South Korea’s film industry is on course to have shrunk 63.6% by year’s end, according to a Korean Film Council (KOFIC) report on the impact of Covid-19 published today.
The government-funded organisation estimates that, firstly, overall box office is on track to have gone down by 73.7% by year’s end, with approximately 60 million admissions for the year accounting for $467.5m (KW510bn).
Secondly, digital online sales are estimated to have gone down from $466.9m (KW509.3bn) last year to $333.28m (KW363.5bn) this year.
Thirdly, overseas sales of films, locations and services are estimated to have gone from last year’s $78.85m (KW86bn) to $36.1m (KW39.4bn).
KOFIC notes that when the country has 5,000 or more confirmed cases of Covid-19 a month, the next month’s admissions drop by 50%. December admissions are estimated to see a 92.7% decrease compared to last December to about 1.64 million admissions.
With major theatrical releases postponed and/or cancelled due to the pandemic, independent and arthouse films have been getting more play this year. Compared to the 353 titles that got 415,699 screenings in total last year, this year’s indie and arthouse films numbered fewer at 320 titles but got more play with 514,814 screenings.
With a lack of new commercial fare, films such as 1917, #Alive, Tenet and local comedy Oh! My Gran were able to stretch their runs to two months or longer.
Re-releases also increased from 95 titles last year to 250 this year. (The average for re-released titles 2016-2019 was 86.75 per year.)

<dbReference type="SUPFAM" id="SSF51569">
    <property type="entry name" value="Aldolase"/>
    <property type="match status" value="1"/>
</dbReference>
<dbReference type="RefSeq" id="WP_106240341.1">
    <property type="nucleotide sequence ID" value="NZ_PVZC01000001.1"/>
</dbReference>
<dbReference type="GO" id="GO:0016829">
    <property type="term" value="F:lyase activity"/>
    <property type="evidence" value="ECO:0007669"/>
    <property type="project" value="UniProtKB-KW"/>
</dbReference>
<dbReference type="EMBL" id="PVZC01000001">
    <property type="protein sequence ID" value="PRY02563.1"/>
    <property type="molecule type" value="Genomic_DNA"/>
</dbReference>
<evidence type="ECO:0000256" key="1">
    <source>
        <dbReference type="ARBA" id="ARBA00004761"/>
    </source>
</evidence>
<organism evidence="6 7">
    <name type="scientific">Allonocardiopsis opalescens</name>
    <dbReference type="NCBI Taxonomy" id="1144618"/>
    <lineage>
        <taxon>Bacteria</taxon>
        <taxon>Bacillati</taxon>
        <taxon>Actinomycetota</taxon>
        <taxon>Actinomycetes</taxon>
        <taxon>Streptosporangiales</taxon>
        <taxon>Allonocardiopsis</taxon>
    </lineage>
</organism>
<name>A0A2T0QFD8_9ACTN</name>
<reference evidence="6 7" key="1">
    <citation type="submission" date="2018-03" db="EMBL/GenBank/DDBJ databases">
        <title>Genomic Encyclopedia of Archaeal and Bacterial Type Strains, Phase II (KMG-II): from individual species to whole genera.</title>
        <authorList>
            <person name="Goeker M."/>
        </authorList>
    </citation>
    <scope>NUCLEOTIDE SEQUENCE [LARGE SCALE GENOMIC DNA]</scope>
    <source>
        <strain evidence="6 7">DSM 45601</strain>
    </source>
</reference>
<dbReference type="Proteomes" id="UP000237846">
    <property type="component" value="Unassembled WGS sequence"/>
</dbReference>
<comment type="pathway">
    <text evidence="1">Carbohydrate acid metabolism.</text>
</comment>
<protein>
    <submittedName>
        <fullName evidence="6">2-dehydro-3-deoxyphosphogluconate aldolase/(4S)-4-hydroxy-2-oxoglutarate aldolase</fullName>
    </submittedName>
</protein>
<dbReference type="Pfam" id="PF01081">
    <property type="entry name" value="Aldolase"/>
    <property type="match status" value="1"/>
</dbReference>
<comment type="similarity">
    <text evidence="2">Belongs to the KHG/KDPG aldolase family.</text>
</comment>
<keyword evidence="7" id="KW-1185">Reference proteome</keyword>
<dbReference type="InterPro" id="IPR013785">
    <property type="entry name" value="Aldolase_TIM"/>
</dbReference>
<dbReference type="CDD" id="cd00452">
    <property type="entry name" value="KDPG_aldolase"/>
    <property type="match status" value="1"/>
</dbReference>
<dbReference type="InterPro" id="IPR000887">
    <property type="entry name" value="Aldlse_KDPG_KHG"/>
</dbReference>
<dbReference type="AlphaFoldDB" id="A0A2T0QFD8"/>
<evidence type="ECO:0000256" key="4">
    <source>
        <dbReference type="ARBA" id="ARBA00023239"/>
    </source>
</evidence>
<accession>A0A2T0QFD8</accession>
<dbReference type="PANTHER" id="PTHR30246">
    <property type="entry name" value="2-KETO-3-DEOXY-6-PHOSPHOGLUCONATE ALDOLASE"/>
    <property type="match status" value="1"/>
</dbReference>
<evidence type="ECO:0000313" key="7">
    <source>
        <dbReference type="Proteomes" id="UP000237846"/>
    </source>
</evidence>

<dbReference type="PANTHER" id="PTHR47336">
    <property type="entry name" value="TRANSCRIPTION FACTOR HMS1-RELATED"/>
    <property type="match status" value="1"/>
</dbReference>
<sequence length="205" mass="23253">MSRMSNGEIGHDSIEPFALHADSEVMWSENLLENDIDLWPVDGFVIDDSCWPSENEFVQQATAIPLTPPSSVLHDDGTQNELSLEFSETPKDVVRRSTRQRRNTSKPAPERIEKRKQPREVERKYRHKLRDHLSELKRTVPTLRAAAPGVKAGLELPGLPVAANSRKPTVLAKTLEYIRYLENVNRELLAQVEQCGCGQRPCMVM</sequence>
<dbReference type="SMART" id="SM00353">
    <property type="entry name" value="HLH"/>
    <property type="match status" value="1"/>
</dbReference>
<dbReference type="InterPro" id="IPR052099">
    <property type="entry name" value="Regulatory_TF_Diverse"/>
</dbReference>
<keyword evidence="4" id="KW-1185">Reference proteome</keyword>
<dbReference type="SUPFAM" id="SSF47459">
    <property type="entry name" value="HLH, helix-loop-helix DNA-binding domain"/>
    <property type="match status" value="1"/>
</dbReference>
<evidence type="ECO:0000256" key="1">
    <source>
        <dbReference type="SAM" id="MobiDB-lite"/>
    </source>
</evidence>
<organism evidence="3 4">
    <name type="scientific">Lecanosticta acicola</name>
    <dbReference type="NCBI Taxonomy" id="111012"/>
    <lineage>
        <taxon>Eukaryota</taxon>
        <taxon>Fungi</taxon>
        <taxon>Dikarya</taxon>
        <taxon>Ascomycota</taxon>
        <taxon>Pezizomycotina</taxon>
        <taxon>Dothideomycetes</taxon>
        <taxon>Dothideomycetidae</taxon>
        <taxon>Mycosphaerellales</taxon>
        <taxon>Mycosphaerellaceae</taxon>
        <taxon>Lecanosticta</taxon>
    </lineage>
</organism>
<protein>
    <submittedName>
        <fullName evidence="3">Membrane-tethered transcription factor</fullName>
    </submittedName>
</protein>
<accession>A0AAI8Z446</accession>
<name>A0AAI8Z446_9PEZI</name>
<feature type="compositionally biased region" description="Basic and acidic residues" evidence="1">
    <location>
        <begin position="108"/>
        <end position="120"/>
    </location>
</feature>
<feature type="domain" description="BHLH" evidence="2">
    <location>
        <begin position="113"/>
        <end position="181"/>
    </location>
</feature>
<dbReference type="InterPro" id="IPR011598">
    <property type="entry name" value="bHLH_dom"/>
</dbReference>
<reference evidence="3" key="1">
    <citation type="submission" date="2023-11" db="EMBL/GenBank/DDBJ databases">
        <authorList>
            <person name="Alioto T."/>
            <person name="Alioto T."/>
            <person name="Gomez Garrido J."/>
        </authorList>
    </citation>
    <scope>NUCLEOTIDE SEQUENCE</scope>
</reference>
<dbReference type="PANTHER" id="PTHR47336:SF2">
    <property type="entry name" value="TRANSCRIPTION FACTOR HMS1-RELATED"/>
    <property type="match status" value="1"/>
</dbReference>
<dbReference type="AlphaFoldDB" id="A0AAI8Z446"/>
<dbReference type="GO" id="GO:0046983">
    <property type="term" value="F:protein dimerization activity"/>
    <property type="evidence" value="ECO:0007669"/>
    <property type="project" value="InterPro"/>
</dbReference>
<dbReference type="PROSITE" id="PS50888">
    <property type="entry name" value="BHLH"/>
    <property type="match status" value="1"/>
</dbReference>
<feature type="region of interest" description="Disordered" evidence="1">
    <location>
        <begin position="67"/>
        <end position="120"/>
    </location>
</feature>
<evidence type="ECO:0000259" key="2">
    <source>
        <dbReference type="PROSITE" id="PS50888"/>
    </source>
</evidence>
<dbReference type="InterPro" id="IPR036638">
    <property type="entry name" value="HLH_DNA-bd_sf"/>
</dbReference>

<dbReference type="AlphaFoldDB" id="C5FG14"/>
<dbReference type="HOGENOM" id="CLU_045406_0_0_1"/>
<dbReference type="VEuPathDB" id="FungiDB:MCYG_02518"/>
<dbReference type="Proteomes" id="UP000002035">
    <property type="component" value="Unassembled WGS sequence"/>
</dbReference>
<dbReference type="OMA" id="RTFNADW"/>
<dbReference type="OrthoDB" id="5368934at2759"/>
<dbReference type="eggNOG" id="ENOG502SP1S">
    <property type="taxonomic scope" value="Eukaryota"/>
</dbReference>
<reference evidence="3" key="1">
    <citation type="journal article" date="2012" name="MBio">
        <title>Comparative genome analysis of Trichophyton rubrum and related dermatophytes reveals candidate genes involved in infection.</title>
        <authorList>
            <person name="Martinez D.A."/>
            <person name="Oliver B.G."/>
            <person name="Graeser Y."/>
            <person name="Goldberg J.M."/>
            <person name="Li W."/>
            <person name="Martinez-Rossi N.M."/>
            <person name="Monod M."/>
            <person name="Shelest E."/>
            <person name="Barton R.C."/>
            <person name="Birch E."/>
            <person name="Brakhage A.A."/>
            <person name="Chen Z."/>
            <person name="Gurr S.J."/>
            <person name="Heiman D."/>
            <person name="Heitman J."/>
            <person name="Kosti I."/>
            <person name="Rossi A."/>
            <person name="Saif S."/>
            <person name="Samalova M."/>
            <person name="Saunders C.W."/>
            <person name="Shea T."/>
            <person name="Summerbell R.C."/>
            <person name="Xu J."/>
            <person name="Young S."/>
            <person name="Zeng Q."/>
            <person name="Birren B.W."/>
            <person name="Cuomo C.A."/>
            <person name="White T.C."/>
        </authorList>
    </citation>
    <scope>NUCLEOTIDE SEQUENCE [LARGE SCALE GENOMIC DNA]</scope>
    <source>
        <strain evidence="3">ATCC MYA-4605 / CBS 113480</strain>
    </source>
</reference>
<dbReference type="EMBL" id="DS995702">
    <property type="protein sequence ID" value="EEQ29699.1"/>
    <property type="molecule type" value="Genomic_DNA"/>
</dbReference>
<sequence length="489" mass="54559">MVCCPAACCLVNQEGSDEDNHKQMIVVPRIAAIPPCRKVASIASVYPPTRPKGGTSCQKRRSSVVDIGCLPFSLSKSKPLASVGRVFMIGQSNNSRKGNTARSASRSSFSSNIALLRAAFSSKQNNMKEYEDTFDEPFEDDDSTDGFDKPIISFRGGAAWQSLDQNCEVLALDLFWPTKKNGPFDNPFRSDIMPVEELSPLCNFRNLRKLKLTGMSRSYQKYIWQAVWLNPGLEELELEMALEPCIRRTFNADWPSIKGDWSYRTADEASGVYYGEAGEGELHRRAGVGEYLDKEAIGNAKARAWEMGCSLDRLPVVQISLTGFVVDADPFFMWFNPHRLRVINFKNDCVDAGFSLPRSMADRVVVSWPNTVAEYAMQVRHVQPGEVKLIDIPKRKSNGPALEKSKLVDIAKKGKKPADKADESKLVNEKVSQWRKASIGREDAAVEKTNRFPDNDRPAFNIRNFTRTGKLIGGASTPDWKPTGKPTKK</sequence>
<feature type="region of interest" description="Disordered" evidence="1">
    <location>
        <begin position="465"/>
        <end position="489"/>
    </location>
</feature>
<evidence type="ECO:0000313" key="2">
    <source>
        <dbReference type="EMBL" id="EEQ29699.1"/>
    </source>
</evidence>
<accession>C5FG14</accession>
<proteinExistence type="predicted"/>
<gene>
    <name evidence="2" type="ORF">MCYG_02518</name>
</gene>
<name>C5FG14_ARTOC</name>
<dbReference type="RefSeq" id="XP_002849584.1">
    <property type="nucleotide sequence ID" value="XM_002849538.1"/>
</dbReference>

All in all, Korean films took 68.6% of box office as of December 7.
Although digital online sales for films are estimated to have gone down, the local OTT market (encompassing TV and other content in addition to films) grew from $581.9m (KW634.5bn) last year to $715.4m (KW780.1bn) this year.
Films that opted to skip theatrical releases and go straight to OTT platforms included Berlinale title Time To Hunt, which postponed release and went directly to Netflix in April – controversially cancelling overseas sales deals in the process – and much-anticipated sci-fi film Space Sweepers, for which investor-distributor Merry Christmas had planned a summer release but ended up announcing a deal with Netflix in November.
Top 5 theatrical releases of 2020
(title/release date/gross/admissions/main country of origin)
1. The Man Standing Next (January 22) $37.8m (KW41.2bn), 4.75 million, S. Korea
2. Deliver Us From Evil (August 5) $35.4m (KW38.6bn), S. Korea
3. Peninsula (July 15) $30.3m (KW33bn), 3.81 million, S. Korea
4. Hitman: Agent Jun (January 22) $18.9m (KW20.6bn), 2.4 million, S. Korea
5. Tenet (August 26) $16.85m (KW18.3bn), 1.99 million, US